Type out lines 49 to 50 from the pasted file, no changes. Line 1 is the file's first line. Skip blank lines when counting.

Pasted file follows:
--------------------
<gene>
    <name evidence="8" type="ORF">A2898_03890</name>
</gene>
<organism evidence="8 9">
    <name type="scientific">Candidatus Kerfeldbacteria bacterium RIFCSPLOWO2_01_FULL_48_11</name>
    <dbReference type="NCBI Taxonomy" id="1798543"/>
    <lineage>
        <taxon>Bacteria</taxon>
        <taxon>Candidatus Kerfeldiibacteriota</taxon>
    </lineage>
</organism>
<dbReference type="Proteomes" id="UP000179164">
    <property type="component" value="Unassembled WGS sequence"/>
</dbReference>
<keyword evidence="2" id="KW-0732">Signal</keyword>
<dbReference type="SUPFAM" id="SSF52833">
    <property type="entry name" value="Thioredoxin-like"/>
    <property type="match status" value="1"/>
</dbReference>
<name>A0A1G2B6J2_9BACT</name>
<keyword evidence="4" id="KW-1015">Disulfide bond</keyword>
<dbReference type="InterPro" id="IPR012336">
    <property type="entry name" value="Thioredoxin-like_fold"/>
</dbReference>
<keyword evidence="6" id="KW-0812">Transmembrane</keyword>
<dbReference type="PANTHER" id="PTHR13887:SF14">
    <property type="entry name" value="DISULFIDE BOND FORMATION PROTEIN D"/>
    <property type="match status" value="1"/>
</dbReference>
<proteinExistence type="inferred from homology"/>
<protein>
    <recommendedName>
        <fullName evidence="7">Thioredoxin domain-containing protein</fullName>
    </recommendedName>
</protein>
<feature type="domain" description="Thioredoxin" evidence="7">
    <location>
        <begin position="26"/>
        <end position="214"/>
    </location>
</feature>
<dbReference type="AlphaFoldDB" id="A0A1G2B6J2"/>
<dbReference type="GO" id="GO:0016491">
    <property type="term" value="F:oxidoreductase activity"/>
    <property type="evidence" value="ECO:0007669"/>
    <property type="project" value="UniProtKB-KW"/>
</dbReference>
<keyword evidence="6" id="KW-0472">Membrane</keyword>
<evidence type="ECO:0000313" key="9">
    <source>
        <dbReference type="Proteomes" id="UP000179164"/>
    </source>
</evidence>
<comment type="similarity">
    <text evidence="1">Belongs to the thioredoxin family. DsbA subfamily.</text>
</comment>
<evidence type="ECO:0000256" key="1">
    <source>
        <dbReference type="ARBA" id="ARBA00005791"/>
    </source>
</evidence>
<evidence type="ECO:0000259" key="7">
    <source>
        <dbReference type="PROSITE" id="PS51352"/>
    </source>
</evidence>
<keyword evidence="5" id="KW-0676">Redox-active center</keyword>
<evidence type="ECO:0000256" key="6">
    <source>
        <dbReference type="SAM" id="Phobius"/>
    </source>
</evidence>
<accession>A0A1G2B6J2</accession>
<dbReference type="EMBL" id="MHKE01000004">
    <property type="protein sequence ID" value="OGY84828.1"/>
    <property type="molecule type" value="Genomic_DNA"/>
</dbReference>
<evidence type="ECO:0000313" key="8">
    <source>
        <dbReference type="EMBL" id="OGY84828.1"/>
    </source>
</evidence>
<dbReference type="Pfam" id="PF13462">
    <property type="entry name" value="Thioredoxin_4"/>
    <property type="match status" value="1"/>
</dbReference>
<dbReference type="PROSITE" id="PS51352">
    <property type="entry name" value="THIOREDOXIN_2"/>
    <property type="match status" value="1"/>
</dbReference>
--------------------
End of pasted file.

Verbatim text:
<evidence type="ECO:0000313" key="9">
    <source>